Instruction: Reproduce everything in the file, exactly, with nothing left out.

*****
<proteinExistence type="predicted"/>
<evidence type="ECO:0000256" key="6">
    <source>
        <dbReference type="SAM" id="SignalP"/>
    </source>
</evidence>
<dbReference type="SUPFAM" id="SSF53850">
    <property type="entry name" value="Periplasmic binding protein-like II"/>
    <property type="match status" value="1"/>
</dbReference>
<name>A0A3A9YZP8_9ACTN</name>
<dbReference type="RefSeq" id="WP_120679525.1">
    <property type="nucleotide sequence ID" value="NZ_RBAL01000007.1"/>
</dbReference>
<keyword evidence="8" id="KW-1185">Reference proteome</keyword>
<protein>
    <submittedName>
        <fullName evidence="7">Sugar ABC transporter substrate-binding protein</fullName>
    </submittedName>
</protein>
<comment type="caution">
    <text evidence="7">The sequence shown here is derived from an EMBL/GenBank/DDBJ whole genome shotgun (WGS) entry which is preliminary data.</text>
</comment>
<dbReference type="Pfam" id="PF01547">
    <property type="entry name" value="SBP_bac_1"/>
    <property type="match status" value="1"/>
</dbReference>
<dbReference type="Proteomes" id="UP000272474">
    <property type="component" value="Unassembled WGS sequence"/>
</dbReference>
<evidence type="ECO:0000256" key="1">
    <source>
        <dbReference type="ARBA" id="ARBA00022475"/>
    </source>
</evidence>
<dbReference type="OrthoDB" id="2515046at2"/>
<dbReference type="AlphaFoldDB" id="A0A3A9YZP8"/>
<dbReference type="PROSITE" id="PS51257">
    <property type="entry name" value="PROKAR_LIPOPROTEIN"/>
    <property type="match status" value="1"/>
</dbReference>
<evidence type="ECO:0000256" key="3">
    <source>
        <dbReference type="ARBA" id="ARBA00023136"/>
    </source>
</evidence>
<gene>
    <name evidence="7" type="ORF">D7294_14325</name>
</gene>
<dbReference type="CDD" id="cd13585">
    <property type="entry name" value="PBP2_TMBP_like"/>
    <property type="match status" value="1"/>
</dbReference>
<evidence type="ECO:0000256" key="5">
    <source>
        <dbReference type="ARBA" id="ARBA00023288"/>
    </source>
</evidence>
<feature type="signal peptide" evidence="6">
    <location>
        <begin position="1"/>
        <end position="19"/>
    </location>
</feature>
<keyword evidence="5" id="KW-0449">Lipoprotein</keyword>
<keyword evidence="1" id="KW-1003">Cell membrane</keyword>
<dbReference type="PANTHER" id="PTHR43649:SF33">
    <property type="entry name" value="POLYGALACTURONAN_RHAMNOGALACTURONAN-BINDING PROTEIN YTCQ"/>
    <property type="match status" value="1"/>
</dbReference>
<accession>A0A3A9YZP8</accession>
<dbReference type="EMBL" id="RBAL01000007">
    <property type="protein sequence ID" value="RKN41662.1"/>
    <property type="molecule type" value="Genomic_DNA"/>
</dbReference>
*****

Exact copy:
<proteinExistence type="predicted"/>
<evidence type="ECO:0000256" key="6">
    <source>
        <dbReference type="SAM" id="SignalP"/>
    </source>
</evidence>
<dbReference type="SUPFAM" id="SSF53850">
    <property type="entry name" value="Periplasmic binding protein-like II"/>
    <property type="match status" value="1"/>
</dbReference>
<name>A0A3A9YZP8_9ACTN</name>
<dbReference type="RefSeq" id="WP_120679525.1">
    <property type="nucleotide sequence ID" value="NZ_RBAL01000007.1"/>
</dbReference>
<keyword evidence="8" id="KW-1185">Reference proteome</keyword>
<protein>
    <submittedName>
        <fullName evidence="7">Sugar ABC transporter substrate-binding protein</fullName>
    </submittedName>
</protein>
<comment type="caution">
    <text evidence="7">The sequence shown here is derived from an EMBL/GenBank/DDBJ whole genome shotgun (WGS) entry which is preliminary data.</text>
</comment>
<dbReference type="Pfam" id="PF01547">
    <property type="entry name" value="SBP_bac_1"/>
    <property type="match status" value="1"/>
</dbReference>
<dbReference type="Proteomes" id="UP000272474">
    <property type="component" value="Unassembled WGS sequence"/>
</dbReference>
<evidence type="ECO:0000256" key="1">
    <source>
        <dbReference type="ARBA" id="ARBA00022475"/>
    </source>
</evidence>
<dbReference type="OrthoDB" id="2515046at2"/>
<dbReference type="AlphaFoldDB" id="A0A3A9YZP8"/>
<dbReference type="PROSITE" id="PS51257">
    <property type="entry name" value="PROKAR_LIPOPROTEIN"/>
    <property type="match status" value="1"/>
</dbReference>
<evidence type="ECO:0000256" key="3">
    <source>
        <dbReference type="ARBA" id="ARBA00023136"/>
    </source>
</evidence>
<gene>
    <name evidence="7" type="ORF">D7294_14325</name>
</gene>
<dbReference type="CDD" id="cd13585">
    <property type="entry name" value="PBP2_TMBP_like"/>
    <property type="match status" value="1"/>
</dbReference>
<evidence type="ECO:0000256" key="5">
    <source>
        <dbReference type="ARBA" id="ARBA00023288"/>
    </source>
</evidence>
<feature type="signal peptide" evidence="6">
    <location>
        <begin position="1"/>
        <end position="19"/>
    </location>
</feature>
<keyword evidence="5" id="KW-0449">Lipoprotein</keyword>
<keyword evidence="1" id="KW-1003">Cell membrane</keyword>
<dbReference type="PANTHER" id="PTHR43649:SF33">
    <property type="entry name" value="POLYGALACTURONAN_RHAMNOGALACTURONAN-BINDING PROTEIN YTCQ"/>
    <property type="match status" value="1"/>
</dbReference>
<accession>A0A3A9YZP8</accession>
<dbReference type="EMBL" id="RBAL01000007">
    <property type="protein sequence ID" value="RKN41662.1"/>
    <property type="molecule type" value="Genomic_DNA"/>
</dbReference>